Acquisitions of consulting firms skyrocketed last year, particularly in North America and with many of the deals done by technology consultancies and Big Four firms, according to a new report.
Consulting firm acquisitions grew to 384 in 2015 and 300 in 2016, compared to 143 in 2014, with 63 percent of the firms that made the acquisitions in 2015 based in North America. Approximately one-fifth of the acquisitions were made by Big Four firms, although the percentage declined slightly last year from 23 percent in 2015 to 20 percent in 2016.
Last year, technology firms made a third of all acquisitions, but this year their share has climbed to 41 percent. The most significant shift has been the reduction in deals carried out by niche firms—typically small firms acquiring other small firms—which has declined from 15 percent of the total in 2015, to only 3 percent in 2016.
While 56 percent of clients globally said they benefit from these consulting firm M&A deals, 62 percent indicated their access to expertise can get lost in the new organization.
The report, from Source Global Research, is based on a survey of nearly 3,000 users and buyers of consulting services. The report found that while clients understand the reasons why consulting firms often buy other firms, they believe they also lose expertise, either because good people leave the acquired firm, there are fewer specialist firms to choose from, or the acquiring firm is a generalist, into which niche skills are absorbed.
“It’s true that clients aren’t uniformly or overwhelmingly positive,” said Source Global Research director Fiona Czerniawska in a statement. “Even those who view these deals benignly are quick to agree that they have a price, usually in terms of the loss of choice and/or access to specialist expertise. For most, though, especially those who see this type of activity as the norm, the advantages just about outweigh the problems.”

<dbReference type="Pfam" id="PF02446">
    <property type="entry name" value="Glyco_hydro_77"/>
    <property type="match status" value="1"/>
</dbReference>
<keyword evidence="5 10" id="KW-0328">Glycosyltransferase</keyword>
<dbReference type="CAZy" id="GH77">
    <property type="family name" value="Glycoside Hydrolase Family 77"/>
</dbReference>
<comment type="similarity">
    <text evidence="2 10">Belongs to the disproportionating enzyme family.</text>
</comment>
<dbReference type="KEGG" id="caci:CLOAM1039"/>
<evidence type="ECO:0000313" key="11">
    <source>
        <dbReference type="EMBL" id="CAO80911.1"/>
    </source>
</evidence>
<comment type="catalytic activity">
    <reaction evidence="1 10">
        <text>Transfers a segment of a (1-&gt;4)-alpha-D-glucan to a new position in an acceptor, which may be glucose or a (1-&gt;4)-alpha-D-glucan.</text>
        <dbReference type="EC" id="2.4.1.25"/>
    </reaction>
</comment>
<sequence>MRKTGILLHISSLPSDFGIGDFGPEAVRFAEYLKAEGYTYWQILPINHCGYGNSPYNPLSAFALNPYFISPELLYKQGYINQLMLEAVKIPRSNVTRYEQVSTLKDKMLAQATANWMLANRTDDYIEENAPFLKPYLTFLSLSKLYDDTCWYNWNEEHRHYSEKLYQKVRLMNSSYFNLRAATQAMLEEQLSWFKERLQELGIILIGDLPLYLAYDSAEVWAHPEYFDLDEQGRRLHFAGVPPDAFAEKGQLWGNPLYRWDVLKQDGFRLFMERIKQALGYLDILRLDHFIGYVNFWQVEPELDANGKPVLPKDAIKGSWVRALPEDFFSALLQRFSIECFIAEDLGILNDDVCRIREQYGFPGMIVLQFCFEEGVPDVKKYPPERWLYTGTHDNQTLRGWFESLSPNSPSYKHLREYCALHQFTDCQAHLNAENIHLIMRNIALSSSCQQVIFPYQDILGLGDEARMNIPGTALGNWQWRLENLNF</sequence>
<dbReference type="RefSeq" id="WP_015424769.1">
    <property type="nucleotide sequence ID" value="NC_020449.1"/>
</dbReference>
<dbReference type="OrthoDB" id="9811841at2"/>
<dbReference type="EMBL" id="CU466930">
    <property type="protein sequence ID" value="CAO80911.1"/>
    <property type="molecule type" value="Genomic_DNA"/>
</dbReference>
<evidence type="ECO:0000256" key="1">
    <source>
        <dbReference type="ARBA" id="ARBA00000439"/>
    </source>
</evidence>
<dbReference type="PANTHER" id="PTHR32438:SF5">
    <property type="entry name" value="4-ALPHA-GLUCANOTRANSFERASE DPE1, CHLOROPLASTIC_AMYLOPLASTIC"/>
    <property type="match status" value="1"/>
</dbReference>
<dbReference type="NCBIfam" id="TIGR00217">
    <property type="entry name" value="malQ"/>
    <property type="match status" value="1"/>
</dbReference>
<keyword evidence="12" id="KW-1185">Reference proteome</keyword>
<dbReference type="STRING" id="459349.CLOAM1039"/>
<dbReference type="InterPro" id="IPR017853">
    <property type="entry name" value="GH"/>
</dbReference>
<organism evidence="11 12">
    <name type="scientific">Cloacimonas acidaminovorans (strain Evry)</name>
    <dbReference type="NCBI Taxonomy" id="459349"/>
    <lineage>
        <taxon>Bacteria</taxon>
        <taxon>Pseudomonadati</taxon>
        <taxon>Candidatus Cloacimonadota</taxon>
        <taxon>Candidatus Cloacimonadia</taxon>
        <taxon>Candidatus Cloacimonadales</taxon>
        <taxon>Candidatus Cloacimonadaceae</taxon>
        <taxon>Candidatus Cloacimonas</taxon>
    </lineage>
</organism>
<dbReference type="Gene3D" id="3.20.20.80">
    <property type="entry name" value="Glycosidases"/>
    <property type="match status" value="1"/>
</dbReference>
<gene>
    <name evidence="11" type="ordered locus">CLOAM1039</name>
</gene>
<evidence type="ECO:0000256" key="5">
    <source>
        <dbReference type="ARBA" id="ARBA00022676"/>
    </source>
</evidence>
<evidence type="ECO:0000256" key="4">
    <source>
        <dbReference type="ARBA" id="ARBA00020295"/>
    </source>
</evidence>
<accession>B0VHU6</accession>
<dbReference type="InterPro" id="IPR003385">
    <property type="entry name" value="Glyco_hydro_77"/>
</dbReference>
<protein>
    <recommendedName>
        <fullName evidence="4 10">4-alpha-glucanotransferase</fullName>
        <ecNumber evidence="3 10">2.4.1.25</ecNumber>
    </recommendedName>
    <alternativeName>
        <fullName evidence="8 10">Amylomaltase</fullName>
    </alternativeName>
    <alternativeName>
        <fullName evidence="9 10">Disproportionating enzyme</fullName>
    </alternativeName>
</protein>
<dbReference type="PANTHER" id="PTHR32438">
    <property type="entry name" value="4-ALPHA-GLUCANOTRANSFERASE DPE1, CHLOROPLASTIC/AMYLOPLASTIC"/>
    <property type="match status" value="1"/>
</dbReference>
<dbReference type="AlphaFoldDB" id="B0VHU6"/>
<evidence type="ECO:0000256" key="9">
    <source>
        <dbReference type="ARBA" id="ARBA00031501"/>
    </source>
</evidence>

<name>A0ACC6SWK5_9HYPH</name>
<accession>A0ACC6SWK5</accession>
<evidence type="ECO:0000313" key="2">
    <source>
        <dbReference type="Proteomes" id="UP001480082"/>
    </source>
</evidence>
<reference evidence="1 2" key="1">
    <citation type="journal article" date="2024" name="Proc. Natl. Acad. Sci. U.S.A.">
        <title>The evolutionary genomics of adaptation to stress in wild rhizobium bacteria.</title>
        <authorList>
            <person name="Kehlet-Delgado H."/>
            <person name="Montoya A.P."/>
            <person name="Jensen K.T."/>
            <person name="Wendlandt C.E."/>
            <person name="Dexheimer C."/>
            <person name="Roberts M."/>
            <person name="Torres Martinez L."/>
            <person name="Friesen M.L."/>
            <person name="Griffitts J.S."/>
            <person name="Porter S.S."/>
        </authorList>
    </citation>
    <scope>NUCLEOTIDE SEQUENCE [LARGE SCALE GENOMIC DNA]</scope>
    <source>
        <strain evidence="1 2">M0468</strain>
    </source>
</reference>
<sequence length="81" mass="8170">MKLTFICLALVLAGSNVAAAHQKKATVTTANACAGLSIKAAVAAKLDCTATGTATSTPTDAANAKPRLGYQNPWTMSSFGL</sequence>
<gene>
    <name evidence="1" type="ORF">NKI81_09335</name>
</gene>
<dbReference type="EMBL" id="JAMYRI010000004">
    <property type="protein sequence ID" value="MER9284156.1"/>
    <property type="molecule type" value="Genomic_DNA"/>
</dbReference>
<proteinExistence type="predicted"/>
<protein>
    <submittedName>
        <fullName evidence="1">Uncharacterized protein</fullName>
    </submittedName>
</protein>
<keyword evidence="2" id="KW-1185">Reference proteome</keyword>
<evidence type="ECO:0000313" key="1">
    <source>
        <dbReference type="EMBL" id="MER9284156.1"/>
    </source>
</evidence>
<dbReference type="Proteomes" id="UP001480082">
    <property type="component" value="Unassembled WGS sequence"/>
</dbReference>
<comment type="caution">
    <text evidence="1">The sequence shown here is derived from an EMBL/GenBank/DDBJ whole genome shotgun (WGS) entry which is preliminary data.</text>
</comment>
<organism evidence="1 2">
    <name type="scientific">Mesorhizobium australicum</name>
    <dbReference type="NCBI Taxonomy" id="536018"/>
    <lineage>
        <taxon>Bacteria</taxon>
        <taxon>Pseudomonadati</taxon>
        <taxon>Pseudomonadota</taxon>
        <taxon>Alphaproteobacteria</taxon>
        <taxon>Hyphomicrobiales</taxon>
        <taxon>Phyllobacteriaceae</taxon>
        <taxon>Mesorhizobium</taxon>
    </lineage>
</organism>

CFOs and heads of finance indicated they understand the thinking behind the deals, and 52 percent said their companies benefited from the deal. The report found this group was more optimistic about getting continued access as clients to good people at the consulting firms. It is important for firms to keep their clients informed about the changes.
Both KPMG and Deloitte participated in the study. “Some firms take a very monolithic approach: they just broadcast information and expect the front lines and account managers to relay this to clients,” said Stephanie Schnabel, a principal and corporate development lead at KPMG. “But we try to make the communication two-way. Yes, we want to explain the value of a deal from a client’s point of view, but we also want to hear from them about what they need and discuss how this deal could benefit them.”
“At a macro-economic level, the number of deals may be slowing at the moment, partly because there have been some big acquisitions, as well as many smaller ones, and these take time to digest,” says Deloitte principal Sid Abrams. “However, another factor is that, especially in the digital space, valuations are high—typically two or three times revenue—yet the economic environment feels more uncertain. Sellers still believe that they're worth more at the moment, and any adjustment to that will take time to work its way through the system.”
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